Friday, November 11, 2011

How trustworthy were earlier warnings about the Iranian 'nuclear threat''?

The Iranian complex for the enrichment of uranium at Natanz

A few posts earlier I gave a resumé of the recent IAEA report about Iran, that according to news reports in the Israeli press was 'the most damning ever' about Iran's presumed attempts to get the atomic bomb, but that according to most people outside Israel did not really contain much new evidence.
Fears about Iran's nuclear program are not new. They exist already more than a quarter of a century and predate even the Islamic revolution. The Christian Science Monitor looked into its files and gave a timeline of warnings that Iran's nuclear endeavour was going beyond a peaceful program concerning the production of electricity. Particularly Israel was always very concerned. Israeli's predicted in the early nineties that Tehran was going to have the bomb in 1999 at the latest. Later warnings spoke of 2010....
It reminds one of the story of the poor little boy that cried 'wolf, wolf'' so many times that his parents not even reacted anymore when at last the wolf did appear and ate him.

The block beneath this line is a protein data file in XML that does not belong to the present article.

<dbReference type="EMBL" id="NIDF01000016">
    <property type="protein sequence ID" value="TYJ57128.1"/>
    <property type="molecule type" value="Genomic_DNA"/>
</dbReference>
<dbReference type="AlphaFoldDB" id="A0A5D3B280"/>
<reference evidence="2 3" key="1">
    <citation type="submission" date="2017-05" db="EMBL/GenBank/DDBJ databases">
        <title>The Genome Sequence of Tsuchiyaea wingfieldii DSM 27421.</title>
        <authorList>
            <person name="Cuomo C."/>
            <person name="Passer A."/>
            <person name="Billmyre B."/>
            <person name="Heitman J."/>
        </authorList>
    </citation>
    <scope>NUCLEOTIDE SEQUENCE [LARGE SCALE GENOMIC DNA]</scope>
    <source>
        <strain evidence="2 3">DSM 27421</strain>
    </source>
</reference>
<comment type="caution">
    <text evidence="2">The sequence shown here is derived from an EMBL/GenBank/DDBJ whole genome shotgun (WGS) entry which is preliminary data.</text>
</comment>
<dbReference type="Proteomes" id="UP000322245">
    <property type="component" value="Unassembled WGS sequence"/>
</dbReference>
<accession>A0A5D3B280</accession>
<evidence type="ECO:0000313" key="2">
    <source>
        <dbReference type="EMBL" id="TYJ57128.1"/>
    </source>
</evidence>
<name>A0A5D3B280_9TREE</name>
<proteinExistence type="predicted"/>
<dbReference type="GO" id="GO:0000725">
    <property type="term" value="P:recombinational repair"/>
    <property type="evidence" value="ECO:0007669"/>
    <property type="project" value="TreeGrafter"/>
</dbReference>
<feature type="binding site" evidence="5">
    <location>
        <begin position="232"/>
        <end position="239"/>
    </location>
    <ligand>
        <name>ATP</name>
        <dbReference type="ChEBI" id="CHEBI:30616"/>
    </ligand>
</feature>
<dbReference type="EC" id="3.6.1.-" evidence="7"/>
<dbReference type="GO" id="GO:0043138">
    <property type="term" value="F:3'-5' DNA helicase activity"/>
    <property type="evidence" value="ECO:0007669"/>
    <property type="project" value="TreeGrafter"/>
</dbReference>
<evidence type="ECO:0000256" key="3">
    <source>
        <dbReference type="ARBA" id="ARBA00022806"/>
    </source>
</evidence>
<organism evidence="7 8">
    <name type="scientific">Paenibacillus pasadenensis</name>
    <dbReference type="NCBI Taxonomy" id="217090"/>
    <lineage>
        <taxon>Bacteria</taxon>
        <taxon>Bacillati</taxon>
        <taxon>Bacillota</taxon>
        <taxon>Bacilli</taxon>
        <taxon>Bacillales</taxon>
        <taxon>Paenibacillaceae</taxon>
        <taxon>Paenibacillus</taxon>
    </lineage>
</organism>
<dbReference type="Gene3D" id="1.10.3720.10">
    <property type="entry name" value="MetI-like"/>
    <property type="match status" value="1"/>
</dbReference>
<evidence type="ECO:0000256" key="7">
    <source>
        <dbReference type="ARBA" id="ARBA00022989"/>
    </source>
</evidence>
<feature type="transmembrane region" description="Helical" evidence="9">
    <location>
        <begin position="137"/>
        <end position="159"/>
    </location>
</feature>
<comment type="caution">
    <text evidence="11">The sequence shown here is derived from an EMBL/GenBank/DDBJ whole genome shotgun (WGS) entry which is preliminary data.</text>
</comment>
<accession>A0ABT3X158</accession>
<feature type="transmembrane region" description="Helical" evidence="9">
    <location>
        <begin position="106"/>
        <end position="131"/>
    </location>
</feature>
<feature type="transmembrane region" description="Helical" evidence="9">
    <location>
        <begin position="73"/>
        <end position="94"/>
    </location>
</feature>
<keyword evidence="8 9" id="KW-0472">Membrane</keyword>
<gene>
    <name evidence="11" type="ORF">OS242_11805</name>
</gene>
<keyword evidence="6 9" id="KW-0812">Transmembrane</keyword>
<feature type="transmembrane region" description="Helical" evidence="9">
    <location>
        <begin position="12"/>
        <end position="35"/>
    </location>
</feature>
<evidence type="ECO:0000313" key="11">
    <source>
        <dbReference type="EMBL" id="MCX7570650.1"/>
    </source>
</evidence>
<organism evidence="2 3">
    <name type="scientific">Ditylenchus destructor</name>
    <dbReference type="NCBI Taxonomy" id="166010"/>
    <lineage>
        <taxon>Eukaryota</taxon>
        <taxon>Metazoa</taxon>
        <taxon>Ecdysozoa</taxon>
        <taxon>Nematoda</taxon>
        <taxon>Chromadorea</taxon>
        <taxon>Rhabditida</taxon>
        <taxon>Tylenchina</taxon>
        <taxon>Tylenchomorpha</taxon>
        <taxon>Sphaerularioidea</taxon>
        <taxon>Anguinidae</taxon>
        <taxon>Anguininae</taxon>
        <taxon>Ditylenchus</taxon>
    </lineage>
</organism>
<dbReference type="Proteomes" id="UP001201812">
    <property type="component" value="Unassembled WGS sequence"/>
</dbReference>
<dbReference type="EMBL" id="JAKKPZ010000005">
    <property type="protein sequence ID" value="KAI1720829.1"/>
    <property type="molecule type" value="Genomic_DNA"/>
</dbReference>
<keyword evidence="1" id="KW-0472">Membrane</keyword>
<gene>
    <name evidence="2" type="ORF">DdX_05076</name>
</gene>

1992: Israeli parliamentarian Benjamin Netanyahu tells his colleagues that Iran is 3 to 5 years from being able to produce a nuclear weapon – and that the threat had to be "uprooted by an international front headed by the US."
1992: Israeli Foreign Minister Shimon Peres tells French TV that Iran was set to have nuclear warheads by 1999. "Iran is the greatest threat and greatest problem in the Middle East," Peres warned, "because it seeks the nuclear option while holding a highly dangerous stance of extreme religious militancy."
1992: Jossy Alpher, a former official of Israel's Mossad spy agency, says "Iran has to be identified as Enemy No. 1." Iran's nascent nuclear program, he told The New York Times, "really gives Israel the jitters."

In 1992: a leaked copy of the Pentagon's "Defense Strategy for the 1990s" makes little reference to Iran, despite laying out seven scenarios for potential future conflict that stretch from Iraq to North Korea.
 However in 1995: The New York Times conveys the fears of senior US and Israeli officials that "Iran is much closer to producing nuclear weapons than previously thought" – about five years away – and that Iran’s nuclear bomb is “at the top of the list” of dangers in the coming decade. The report speaks of an "acceleration of the Iranian nuclear program," claims that Iran "began an intensive campaign to develop and acquire nuclear weapons" in 1987, and says Iran was "believed" to have recruited scientists from the former Soviet Union and Pakistan to advise them.

For the complete Christian Science Monitor timeline click here.  

For Iran's answers to the IAEA report, click here. 

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